Whole garlic cloves perfume the braise for this tangy beef dish from Marvin Gapultos' The Adobo Road Cookbook (Tuttle, 2013). Get the recipe for Filipino Beef Short Ribs Adobo »

Chickpea Stew with Lamb, Pork, and Veal (Cozido de Grão)

Chickpeas are bolstered with spicy sausage and three kinds of meat in a filling stew served at País das Uvas in Vila de Frades, Portugal. Get the recipe for Chickpea Stew with Lamb, Pork, and Veal »

Hunter's Wife Chicken (Pollo alla Cacciatora)

The recipe for this stew, a northern Italian braise of chicken and vegetables in a tomato sauce, is adapted from Marcella Hazan's book Essentials of Italian Cooking (Knopf, 1992). Get the recipe for Hunter's Wife Chicken »

Braised Pork and Clams (Porco à Alentejana)

For this dish, pork and fresh clams are braised in an aromatic mixture of wine, tomato, and red pepper paste. Get the recipe for Braised Pork and Clams »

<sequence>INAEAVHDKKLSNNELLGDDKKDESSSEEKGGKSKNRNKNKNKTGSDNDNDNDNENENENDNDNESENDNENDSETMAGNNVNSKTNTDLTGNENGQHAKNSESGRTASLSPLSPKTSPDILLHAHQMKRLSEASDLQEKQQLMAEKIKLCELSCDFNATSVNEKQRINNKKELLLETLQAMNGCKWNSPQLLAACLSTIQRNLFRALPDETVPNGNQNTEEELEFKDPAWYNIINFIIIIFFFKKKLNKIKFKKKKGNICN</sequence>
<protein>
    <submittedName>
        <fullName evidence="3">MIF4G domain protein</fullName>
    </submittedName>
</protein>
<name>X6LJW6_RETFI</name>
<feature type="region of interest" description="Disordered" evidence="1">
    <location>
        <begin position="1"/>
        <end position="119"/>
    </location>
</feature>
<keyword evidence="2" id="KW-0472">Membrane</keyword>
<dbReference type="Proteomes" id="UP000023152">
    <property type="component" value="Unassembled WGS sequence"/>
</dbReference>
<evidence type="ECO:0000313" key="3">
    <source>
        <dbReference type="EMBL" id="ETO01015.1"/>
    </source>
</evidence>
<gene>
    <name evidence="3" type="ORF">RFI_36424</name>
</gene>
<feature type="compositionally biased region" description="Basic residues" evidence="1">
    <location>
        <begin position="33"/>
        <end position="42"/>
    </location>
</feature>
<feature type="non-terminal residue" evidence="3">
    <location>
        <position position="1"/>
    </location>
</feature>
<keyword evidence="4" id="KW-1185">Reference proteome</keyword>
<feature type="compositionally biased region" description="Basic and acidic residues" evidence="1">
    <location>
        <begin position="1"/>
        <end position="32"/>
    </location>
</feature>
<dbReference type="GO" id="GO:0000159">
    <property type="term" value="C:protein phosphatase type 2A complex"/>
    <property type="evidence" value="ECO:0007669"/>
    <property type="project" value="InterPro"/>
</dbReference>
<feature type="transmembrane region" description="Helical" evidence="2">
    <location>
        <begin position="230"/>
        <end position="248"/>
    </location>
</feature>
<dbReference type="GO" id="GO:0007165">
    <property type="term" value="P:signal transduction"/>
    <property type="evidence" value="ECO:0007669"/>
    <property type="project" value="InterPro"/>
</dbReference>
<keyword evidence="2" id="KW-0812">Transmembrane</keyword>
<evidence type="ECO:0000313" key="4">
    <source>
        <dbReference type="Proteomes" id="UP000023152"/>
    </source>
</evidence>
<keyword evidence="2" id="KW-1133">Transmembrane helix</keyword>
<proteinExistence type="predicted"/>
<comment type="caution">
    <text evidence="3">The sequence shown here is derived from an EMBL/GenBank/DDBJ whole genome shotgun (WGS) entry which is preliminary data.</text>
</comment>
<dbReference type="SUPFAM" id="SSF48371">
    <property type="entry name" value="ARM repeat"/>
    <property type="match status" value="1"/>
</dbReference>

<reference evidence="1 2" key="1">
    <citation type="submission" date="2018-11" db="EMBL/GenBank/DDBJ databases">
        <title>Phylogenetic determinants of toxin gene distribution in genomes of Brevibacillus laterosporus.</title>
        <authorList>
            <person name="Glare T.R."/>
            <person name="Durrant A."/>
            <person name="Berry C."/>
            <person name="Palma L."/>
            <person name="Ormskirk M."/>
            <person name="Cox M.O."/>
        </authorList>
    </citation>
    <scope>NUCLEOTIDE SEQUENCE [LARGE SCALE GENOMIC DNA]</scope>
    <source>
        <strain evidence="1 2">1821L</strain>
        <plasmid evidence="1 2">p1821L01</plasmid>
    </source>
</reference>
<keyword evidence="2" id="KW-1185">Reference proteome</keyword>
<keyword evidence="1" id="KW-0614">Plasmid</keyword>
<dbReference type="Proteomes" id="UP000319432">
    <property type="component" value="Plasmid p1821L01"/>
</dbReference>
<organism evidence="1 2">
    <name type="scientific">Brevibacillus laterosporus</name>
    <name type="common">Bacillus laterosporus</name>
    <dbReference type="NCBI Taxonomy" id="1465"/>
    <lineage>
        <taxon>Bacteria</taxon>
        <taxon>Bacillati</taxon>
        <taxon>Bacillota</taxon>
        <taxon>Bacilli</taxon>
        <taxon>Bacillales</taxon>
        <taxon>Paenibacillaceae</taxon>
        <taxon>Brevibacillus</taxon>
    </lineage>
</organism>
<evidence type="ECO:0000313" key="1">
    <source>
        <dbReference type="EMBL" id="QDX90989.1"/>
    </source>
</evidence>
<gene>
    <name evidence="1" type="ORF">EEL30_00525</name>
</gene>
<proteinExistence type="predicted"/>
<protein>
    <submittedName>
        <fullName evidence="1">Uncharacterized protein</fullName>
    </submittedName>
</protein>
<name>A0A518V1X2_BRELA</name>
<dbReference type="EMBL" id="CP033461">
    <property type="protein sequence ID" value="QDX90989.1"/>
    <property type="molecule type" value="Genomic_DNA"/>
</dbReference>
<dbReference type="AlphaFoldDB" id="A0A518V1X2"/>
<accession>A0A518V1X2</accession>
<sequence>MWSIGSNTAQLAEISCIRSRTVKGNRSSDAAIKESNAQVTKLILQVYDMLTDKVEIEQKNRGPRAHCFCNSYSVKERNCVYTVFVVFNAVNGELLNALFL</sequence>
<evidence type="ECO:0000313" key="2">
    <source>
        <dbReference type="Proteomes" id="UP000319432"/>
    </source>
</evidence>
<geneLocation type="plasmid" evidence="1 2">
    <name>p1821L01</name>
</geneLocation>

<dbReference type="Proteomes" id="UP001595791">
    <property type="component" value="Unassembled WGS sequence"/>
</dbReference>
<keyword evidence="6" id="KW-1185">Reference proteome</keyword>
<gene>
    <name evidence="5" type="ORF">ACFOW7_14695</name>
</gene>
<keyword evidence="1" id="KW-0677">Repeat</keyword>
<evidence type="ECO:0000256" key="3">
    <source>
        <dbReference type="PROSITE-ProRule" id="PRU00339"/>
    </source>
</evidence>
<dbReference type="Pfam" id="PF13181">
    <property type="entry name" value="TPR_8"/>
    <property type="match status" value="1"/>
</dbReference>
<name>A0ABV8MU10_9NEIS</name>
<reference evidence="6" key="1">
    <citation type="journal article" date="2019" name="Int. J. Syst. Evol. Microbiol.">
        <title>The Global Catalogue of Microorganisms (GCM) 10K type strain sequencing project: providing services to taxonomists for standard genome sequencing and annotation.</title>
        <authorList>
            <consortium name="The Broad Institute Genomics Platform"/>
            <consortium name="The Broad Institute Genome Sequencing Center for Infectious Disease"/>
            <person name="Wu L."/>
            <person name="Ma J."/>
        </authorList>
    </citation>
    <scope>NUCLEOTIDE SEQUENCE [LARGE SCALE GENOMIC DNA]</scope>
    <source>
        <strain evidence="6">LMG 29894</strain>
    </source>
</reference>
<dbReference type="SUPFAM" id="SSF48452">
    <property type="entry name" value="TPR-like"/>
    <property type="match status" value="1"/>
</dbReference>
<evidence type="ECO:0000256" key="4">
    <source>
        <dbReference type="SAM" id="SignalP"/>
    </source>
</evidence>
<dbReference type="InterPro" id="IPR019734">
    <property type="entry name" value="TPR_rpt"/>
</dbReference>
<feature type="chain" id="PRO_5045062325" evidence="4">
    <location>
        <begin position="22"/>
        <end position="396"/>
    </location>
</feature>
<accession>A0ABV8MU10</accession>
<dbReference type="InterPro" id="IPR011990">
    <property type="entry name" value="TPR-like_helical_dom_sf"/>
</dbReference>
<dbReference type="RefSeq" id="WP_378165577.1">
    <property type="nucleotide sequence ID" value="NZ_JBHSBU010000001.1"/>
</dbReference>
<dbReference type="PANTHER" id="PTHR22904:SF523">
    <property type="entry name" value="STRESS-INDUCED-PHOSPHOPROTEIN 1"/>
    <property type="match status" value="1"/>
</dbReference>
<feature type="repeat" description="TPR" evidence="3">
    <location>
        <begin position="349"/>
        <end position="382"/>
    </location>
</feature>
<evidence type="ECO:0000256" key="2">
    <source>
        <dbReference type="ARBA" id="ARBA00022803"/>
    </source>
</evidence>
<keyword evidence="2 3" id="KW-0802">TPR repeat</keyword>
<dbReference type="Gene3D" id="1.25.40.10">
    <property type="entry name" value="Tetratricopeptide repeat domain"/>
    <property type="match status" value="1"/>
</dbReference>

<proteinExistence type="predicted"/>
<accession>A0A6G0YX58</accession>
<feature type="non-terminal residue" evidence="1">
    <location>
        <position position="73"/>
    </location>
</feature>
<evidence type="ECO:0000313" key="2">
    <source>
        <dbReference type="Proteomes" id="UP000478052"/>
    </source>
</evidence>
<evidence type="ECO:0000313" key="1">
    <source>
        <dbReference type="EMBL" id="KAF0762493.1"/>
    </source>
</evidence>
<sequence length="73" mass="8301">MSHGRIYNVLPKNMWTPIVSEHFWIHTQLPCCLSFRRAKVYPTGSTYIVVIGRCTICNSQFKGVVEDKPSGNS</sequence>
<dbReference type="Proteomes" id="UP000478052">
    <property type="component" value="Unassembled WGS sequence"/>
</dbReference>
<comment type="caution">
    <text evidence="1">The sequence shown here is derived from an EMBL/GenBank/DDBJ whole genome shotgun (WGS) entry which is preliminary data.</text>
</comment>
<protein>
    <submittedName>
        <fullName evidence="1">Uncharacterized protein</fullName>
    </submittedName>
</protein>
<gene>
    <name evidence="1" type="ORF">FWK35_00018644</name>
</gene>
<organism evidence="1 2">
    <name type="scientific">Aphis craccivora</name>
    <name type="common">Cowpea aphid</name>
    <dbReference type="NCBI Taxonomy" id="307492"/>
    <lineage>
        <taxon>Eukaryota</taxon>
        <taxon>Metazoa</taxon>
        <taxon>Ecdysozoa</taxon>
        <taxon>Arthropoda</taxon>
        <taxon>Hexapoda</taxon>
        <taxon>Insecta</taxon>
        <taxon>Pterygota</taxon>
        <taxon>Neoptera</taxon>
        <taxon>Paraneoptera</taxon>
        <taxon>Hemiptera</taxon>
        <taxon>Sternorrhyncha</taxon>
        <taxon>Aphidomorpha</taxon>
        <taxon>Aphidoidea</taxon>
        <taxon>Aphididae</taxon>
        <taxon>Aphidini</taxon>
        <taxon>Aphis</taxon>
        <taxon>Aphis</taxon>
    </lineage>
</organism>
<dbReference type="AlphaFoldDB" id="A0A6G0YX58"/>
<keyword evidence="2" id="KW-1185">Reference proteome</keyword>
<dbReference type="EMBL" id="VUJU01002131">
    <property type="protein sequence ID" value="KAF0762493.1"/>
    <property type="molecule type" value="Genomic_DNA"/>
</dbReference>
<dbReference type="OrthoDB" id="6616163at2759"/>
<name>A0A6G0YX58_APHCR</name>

Mustard and White Wine Braised Chicken

This adaptation of a regional French classic swaps out the traditional Dijon in favor of a grainy, seeded mustard. Get the recipe for Mustard and White Wine Braised Chicken »

Braised Rabbit with Mushrooms and Celery Root

Wild rabbit, a favorite among hunters in Kansas, is braised in beer and chicken stock to make an autumnal main dish. Get the recipe for Braised Rabbit with Mushrooms and Celery Root »

Braised Pork Roast with Root Vegetables (Schweineschmor-braten mit Rübengemüse)

Juniper berries and caraway seeds give braised pork a floral, woodsy flavor. Wrapping it in bacon keeps the meat moist. Get the recipe for Braised Pork Roast with Root Vegetables (Schweineschmor-braten mit Rübengemüse) »